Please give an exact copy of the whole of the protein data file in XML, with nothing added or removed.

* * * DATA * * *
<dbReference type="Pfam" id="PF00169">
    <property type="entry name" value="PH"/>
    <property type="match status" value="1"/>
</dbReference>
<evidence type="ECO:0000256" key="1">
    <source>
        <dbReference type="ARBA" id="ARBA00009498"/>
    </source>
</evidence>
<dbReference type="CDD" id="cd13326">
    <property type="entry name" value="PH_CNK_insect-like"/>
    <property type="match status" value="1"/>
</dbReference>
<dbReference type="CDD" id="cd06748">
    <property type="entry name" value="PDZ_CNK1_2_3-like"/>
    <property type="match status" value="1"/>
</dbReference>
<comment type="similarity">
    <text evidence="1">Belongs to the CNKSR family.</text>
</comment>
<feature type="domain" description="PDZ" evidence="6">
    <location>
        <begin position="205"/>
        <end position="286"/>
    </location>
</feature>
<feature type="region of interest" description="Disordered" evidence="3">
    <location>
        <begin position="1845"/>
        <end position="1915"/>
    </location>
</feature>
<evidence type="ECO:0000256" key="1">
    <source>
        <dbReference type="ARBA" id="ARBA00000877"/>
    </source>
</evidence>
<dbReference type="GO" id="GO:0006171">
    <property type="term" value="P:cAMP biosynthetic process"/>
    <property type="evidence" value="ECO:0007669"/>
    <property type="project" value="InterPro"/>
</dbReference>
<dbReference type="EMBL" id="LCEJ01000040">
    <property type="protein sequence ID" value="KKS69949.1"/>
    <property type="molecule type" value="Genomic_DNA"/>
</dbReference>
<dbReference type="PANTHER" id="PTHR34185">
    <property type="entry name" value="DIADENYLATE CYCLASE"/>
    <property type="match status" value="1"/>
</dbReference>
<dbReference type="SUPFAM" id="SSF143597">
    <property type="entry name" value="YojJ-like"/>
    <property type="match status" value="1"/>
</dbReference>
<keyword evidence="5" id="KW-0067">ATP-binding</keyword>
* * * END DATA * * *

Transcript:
<dbReference type="Pfam" id="PF00169">
    <property type="entry name" value="PH"/>
    <property type="match status" value="1"/>
</dbReference>
<evidence type="ECO:0000256" key="1">
    <source>
        <dbReference type="ARBA" id="ARBA00009498"/>
    </source>
</evidence>
<dbReference type="CDD" id="cd13326">
    <property type="entry name" value="PH_CNK_insect-like"/>
    <property type="match status" value="1"/>
</dbReference>
<dbReference type="CDD" id="cd06748">
    <property type="entry name" value="PDZ_CNK1_2_3-like"/>
    <property type="match status" value="1"/>
</dbReference>
<comment type="similarity">
    <text evidence="1">Belongs to the CNKSR family.</text>
</comment>
<feature type="domain" description="PDZ" evidence="6">
    <location>
        <begin position="205"/>
        <end position="286"/>
    </location>
</feature>
<feature type="region of interest" description="Disordered" evidence="3">
    <location>
        <begin position="1845"/>
        <end position="1915"/>
    </location>
</feature>
<evidence type="ECO:0000256" key="1">
    <source>
        <dbReference type="ARBA" id="ARBA00000877"/>
    </source>
</evidence>
<dbReference type="GO" id="GO:0006171">
    <property type="term" value="P:cAMP biosynthetic process"/>
    <property type="evidence" value="ECO:0007669"/>
    <property type="project" value="InterPro"/>
</dbReference>
<dbReference type="EMBL" id="LCEJ01000040">
    <property type="protein sequence ID" value="KKS69949.1"/>
    <property type="molecule type" value="Genomic_DNA"/>
</dbReference>
<dbReference type="PANTHER" id="PTHR34185">
    <property type="entry name" value="DIADENYLATE CYCLASE"/>
    <property type="match status" value="1"/>
</dbReference>
<dbReference type="SUPFAM" id="SSF143597">
    <property type="entry name" value="YojJ-like"/>
    <property type="match status" value="1"/>
</dbReference>
<keyword evidence="5" id="KW-0067">ATP-binding</keyword>